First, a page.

So interest rates are on the rise, and the burning question for everyone with a variable rate mortgage and potential home buyers is: how high will they go? While we can do our best to forecast future rate increases, statistically variable rates often offer the best value for homeowners over the length of their mortgage. With that being said, for some homeowners, the peace of mind that comes with a fixed rate mortgage might be worth the risk of more interest paid in the long-run. If you’re a variable rate holder that “bit off more than you can chew” when it came to withstanding rate increases, you might be considering locking in at a fixed rate to make sure you can meet your monthly mortgage payments. When it comes to locking in your mortgage it can be confusing and stressful to navigate the fees and options you have, so let’s go through the process step-by-step.
How to lock in your mortgage rate if you’re a new home buyer:
If you’ve been waiting on the sidelines, you’re still saving up, or you just haven’t found the right home yet, you might be worried about how rising interest rates will affect your purchase. Most mortgage lenders offer the option to lock in a mortgage rate for a certain period of time before closing as a part of your application. With Perch you can easily apply for a mortgage and get your rate locked in online. Rates usually can be locked in up to 120 days in advance and your dedicated mortgage advisor will be available by phone or email, seven days a week, in case you need support or have questions about the mortgage application process. With your rate locked in, you can rest easy knowing that future rate hikes won’t affect your monthly mortgage payments when it comes time to close on your home.
How to lock in your mortgage rate if you’re a homeowner:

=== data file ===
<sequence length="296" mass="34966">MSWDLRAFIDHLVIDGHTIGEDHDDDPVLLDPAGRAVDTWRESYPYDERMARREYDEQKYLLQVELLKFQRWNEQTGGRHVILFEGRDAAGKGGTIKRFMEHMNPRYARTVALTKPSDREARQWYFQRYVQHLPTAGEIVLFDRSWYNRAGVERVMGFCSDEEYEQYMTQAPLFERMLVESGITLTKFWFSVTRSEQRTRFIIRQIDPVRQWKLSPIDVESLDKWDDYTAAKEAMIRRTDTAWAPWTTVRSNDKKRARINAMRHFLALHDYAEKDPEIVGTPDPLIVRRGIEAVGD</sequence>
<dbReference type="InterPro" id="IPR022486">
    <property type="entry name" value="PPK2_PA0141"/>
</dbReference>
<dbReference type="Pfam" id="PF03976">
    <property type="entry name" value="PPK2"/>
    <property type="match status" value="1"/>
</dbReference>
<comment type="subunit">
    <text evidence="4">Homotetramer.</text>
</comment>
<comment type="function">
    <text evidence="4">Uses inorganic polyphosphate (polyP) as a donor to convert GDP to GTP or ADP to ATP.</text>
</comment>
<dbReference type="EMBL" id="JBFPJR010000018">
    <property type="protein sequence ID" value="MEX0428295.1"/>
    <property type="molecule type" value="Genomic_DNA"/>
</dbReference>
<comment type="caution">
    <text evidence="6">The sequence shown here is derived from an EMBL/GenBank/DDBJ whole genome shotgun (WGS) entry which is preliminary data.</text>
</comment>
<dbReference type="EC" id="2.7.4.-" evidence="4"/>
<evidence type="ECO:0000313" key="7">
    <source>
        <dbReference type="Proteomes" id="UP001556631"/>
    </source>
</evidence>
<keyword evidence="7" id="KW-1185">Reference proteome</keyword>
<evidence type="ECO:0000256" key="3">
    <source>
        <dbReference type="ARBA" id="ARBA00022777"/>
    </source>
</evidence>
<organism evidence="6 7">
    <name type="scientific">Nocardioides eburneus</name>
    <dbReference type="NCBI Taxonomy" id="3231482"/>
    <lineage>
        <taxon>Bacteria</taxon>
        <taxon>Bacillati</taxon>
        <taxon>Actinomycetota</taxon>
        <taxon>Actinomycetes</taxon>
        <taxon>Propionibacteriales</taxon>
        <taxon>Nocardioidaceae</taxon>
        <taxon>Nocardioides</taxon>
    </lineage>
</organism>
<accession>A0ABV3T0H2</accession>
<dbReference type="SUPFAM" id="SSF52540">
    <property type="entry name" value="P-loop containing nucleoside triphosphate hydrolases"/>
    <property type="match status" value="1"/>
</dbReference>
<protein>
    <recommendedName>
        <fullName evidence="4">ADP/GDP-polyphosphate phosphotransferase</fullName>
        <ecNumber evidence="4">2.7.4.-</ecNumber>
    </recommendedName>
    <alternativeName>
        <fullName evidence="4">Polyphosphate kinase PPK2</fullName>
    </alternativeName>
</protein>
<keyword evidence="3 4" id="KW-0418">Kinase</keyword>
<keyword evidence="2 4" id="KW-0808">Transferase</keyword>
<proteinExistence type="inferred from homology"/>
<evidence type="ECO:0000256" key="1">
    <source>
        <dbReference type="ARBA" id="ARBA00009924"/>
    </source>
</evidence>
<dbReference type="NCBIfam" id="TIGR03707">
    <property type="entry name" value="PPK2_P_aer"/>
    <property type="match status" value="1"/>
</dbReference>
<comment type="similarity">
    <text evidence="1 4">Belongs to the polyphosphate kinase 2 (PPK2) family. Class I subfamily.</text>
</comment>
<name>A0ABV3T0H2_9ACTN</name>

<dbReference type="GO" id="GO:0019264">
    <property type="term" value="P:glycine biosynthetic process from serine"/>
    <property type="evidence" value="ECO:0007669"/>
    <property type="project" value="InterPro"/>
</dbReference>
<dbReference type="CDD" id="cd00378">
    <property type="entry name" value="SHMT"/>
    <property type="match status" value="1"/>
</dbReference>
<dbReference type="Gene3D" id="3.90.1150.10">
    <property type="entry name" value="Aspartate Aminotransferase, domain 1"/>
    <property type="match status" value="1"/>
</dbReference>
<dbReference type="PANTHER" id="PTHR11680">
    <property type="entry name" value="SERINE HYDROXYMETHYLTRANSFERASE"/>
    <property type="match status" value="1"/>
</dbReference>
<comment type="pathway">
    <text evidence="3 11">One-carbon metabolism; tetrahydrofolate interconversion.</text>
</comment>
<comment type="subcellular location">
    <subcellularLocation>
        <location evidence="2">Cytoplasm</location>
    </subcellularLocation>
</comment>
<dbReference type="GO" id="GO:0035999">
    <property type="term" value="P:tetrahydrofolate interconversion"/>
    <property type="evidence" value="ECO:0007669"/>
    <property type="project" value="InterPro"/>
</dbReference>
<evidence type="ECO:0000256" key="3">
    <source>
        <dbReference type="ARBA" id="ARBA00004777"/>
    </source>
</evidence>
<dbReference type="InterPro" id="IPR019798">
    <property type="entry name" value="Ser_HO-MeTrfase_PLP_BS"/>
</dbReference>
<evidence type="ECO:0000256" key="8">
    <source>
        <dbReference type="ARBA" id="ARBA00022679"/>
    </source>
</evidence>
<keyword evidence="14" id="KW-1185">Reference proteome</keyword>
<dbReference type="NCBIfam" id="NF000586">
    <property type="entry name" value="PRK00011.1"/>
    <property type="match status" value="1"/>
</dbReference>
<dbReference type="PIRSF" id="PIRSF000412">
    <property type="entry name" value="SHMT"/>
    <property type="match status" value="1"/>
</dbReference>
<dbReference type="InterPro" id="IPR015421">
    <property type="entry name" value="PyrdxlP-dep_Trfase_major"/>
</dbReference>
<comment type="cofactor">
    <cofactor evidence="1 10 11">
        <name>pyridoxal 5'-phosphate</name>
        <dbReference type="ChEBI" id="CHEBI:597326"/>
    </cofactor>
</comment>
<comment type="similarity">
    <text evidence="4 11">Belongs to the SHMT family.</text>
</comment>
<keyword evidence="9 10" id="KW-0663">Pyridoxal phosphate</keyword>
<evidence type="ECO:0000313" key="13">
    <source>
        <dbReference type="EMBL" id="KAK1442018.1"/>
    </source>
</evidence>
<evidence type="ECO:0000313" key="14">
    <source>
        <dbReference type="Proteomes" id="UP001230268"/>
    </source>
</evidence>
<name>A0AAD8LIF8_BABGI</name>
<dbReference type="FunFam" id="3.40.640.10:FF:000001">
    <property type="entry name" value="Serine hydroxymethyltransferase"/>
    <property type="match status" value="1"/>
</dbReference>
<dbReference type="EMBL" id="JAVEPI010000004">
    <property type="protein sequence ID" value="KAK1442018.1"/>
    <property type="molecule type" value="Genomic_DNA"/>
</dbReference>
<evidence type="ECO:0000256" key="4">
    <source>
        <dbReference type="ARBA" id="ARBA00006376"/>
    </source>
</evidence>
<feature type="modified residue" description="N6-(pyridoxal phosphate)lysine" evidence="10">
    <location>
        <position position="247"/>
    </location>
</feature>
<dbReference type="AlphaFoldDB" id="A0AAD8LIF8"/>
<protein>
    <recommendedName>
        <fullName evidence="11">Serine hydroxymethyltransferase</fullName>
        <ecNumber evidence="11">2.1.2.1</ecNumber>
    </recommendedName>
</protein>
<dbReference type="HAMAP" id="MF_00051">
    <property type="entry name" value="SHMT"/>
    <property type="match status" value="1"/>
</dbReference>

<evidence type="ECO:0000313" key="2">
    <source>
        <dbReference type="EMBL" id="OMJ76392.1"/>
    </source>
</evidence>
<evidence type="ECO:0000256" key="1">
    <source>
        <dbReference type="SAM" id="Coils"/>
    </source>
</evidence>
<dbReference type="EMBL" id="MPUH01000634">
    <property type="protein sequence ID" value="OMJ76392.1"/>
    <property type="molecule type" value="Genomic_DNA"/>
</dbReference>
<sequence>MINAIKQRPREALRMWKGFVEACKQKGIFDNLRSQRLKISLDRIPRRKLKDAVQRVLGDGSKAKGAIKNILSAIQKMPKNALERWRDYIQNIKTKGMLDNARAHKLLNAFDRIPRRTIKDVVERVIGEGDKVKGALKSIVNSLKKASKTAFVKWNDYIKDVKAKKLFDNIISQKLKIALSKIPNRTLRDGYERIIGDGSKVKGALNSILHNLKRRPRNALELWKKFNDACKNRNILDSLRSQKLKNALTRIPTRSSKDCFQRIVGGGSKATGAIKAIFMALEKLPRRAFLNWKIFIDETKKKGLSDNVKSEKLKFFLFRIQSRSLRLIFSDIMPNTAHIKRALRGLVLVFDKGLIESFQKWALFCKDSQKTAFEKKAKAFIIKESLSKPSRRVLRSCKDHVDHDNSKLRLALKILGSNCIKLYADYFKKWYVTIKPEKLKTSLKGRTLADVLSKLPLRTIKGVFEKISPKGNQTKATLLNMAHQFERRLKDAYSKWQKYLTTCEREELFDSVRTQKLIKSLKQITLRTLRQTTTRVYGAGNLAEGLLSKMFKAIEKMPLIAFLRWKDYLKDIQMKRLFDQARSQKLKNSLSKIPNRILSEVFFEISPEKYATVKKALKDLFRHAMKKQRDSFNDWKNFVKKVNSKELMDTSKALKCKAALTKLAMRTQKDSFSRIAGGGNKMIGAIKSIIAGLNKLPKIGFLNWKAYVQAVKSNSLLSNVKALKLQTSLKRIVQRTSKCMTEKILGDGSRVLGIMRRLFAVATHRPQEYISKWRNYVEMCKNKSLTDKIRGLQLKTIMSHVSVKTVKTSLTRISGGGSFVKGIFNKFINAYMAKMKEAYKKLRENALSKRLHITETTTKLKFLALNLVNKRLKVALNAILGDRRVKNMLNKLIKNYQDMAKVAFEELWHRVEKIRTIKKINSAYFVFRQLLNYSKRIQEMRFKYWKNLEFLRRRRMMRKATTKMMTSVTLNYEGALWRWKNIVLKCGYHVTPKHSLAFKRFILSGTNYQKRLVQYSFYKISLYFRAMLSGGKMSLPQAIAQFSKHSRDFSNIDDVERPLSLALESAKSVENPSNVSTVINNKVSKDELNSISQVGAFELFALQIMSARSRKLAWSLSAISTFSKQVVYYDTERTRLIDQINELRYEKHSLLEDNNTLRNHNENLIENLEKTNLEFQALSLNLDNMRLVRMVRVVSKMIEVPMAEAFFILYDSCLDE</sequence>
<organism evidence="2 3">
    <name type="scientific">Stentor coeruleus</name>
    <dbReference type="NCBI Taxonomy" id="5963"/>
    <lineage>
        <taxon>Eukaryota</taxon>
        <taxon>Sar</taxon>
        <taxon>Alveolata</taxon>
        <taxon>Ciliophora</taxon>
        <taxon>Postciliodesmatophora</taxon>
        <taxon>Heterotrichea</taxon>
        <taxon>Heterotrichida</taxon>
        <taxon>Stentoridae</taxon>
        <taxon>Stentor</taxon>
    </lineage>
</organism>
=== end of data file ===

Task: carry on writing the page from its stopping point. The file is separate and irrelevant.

If you’re a homeowner with an existing mortgage, the process is a little more complicated, so let’s go through it. To lock in your rate with a new lender, you’ll have to do a mortgage switch, which is different from a mortgage renewal. First of all you’ll want to secure your new mortgage with a lender. With Perch you can sign-up and get approved for a fixed or variable rate the same day. You can lock in the rate on your new mortgage for up to 120 days. It’s important to secure your new mortgage before the next steps, as breaking your mortgage before you’ve secured the new one can lead to disaster if you somehow don’t get approved.
With your new mortgage rate locked in, the next step is to break your current mortgage. To do this you’ll work with your mortgage advisor to pay out your old lender and begin payments on the new mortgage. This will come with fees and penalties which you will need to pay to switch your mortgage. You can use our mortgage penalty calculator to estimate these costs, but it’s important to note that these are just estimates and the exact penalty will only be known once the discharge request is confirmed by your existing lender. Now that you’ve secured your new mortgage, and ended your old one, what’s next? Well, nothing! A common misconception that mortgage switches have is that they need to coordinate the discharge of their current mortgage. This will all be taken care of for you! The new lender issues a discharge request, the old lender confirms what is owed and then we pay it out on closing. Nothing else required from you.
So there you have it, all the info you need to lock in your mortgage rate, whether you’re a new home buyer, or an existing mortgage holder looking to switch to a fixed rate.